The DUP leader said that the “long shadow” of the Northern Ireland Protocol is casting its mark over politics in the region.
Speaking at a press conference with his new MLA team at Stormont, Sir Jeffrey said: “We want to see this place up and running as soon as possible.
“We want stable devolved government. We are committed to our participation in those institutions.”
However, he said that his party’s position had not changed.
“We need decisive action by the Government to address the difficulties created by the protocol.
“Whether that is driving up the cost of living, whether that is the harm that it is doing to businesses and our economy, or indeed in undermining political stability in Northern Ireland.
“The protocol needs to be dealt with.”
He added: “We sought a mandate from people to adopt the stance that we have taken and we will continue, as we recognise others also have a democratic mandate [and] we want to work with them to deliver stable government for Northern Ireland.
“But the long shadow of the protocol is casting its mark over this place.”
The latest comments from the DUP leader suggest that the prospects of any quick return of the devolved powersharing Executive at Stormont are diminishing.
MLAs returned to Parliament Buildings on Monday and party leaders were also holding separate meetings with Secretary of State Brandon Lewis.
It came as Prime Minister Boris Johnson said he does not plan to be personally involved in the Northern Ireland talks and Downing Street played down reports of a Cabinet rift over the protocol.
Thursday’s historic election saw Sinn Fein become Stormont’s largest party.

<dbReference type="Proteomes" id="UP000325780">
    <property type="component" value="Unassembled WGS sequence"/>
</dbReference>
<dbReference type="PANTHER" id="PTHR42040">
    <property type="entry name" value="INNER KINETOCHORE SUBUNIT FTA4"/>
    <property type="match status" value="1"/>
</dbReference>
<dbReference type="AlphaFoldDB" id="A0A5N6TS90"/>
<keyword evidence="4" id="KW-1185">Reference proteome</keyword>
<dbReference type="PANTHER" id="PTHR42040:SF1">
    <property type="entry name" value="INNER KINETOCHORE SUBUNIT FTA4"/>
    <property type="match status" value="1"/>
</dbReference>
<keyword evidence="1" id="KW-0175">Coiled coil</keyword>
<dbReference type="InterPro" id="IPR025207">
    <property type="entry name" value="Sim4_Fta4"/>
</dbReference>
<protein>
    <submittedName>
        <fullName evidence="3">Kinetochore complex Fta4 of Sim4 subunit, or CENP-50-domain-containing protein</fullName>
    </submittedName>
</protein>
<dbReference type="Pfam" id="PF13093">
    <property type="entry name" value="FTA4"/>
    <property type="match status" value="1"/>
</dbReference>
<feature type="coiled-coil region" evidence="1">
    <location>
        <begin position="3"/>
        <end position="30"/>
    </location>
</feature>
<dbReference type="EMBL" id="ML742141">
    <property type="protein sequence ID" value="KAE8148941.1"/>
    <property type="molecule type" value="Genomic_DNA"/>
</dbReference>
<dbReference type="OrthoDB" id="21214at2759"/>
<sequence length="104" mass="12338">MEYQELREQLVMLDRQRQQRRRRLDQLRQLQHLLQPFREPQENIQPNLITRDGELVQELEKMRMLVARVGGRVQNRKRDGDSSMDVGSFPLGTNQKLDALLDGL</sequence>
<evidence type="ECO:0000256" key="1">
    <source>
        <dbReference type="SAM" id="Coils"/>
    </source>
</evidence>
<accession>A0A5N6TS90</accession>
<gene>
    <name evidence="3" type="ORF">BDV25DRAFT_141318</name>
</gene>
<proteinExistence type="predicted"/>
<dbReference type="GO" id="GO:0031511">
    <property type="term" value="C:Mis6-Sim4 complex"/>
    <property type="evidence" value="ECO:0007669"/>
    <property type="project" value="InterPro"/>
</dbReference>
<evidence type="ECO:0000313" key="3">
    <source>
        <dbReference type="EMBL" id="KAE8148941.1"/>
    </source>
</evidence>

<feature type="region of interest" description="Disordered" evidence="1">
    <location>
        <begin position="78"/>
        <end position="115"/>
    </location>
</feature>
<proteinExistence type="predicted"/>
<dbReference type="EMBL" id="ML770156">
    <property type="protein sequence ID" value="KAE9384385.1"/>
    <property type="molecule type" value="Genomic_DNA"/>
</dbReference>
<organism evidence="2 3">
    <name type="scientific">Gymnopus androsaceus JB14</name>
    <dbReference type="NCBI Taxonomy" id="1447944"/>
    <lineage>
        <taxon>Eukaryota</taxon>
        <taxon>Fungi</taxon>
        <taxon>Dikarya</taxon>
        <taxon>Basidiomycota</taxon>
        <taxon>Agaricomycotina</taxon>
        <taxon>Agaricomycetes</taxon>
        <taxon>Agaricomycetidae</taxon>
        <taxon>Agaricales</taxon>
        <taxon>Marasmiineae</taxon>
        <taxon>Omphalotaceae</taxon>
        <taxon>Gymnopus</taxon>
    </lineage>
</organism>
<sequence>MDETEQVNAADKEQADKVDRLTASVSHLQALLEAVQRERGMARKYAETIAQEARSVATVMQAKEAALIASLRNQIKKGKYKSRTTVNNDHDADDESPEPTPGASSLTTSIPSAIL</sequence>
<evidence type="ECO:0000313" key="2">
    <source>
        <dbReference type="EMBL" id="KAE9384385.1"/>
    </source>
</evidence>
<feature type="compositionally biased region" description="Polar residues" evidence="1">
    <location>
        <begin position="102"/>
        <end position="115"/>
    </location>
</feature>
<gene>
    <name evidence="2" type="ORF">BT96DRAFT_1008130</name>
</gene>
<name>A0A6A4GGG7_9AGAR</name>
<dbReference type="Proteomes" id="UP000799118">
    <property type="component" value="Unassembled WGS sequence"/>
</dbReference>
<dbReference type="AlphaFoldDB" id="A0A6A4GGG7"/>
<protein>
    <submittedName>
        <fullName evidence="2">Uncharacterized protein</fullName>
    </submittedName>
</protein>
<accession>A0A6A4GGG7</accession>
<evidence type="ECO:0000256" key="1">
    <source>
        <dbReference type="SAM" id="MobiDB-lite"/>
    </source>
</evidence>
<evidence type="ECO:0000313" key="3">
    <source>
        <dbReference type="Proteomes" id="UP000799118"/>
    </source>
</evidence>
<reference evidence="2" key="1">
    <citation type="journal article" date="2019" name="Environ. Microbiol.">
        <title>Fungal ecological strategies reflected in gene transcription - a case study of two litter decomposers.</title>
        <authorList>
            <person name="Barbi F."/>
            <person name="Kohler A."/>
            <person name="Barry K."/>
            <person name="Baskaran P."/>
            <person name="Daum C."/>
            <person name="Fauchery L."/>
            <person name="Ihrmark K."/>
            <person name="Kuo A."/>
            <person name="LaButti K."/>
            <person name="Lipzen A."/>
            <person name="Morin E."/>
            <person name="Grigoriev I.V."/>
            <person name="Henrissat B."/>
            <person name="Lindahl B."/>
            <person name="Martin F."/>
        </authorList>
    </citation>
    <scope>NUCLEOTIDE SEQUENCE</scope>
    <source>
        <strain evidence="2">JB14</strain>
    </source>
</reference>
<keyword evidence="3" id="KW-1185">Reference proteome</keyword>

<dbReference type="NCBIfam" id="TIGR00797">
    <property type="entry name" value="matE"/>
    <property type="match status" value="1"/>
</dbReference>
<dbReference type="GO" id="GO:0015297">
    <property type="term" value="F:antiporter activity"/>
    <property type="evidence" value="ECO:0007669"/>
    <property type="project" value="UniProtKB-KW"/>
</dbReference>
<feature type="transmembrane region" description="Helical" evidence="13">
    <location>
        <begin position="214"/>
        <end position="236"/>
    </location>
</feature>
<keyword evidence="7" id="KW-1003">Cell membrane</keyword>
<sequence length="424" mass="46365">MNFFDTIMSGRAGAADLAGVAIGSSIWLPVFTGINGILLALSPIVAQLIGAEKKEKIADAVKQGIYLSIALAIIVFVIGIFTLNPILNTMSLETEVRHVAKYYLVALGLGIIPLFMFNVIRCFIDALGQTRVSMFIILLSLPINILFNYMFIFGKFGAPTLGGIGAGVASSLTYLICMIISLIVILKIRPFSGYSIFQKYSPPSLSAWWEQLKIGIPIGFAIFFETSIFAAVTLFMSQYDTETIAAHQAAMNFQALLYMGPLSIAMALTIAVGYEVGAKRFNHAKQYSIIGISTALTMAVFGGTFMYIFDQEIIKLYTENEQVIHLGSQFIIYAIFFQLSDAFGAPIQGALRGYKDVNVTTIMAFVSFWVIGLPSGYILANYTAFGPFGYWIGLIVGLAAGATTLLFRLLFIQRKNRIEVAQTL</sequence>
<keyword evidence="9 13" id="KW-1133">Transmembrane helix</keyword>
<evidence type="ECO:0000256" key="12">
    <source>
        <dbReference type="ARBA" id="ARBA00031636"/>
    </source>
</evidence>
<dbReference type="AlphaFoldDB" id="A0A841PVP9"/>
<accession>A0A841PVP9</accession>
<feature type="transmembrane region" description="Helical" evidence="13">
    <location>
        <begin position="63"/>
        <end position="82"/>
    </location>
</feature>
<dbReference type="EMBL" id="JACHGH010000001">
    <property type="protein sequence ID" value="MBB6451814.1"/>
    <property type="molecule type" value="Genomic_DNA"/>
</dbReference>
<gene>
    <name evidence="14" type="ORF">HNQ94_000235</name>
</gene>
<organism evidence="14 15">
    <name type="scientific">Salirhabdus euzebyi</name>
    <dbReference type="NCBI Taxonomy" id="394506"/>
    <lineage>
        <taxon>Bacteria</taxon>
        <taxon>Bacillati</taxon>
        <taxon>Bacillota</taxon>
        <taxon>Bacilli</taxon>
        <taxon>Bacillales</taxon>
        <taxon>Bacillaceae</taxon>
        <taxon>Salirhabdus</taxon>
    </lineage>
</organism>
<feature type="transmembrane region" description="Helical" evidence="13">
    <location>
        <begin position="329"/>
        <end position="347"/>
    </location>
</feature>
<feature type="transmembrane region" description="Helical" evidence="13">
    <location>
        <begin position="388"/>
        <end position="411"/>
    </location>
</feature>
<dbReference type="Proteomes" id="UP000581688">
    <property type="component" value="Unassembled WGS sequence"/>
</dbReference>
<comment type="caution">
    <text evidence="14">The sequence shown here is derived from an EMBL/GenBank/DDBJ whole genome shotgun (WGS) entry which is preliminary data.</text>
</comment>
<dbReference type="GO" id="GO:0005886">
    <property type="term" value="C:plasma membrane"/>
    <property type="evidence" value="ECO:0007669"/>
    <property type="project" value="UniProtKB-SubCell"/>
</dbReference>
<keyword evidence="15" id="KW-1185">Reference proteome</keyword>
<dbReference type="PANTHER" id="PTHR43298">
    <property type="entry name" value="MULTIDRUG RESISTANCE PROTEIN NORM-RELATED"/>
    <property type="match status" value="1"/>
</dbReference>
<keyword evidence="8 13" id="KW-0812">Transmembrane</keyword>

Speaking to the media on Monday, Ms O’Neill said: “The people have spoken and they have spoken very clearly.
“The message is one of hope, it is also one of optimism for the future, for the political leaders to work together and to make politics work.
“That is my commitment as a political leader and as an incoming first minister.
“The electorate also demands that the parties get back down to business, to elect a speaker, to sit in the Assembly, to have it function, to appoint a first minister and a deputy first minister, to form a new executive.”
“As democrats, the DUP, but also the British Government, must accept and respect the democratic outcome of this election.
“Brinkmanship will not be tolerated where the north of Ireland becomes collateral damage in a game of chicken with the European Commission.
“Responsibility for finding solutions to the protocol lie with Boris Johnson and the EU.
“But make no mistake, we and our business community here will not be held to ransom.”
Speaking following his meeting with Mr Lewis in Belfast earlier, Sir Jeffrey had said that decisive action was needed by the UK Government on the protocol.
Later at Stormont, he said that the sooner the UK Government takes action over the Northern Ireland Protocol, the sooner his party would nominate ministers to join an executive.
“The man with the stopwatch is Brandon Lewis. The people who can deliver the change are Boris Johnson and the government.
“Frankly the sooner they do it, the sooner we can get things properly functioning again here at Stormont.
“That is what I want, that is what I am committed to, but I don’t control the timing of that, the ball is now firmly at the feet of the Government.
“They have talked for a long time.
“They have yet to take the steps that are necessary to address that problem.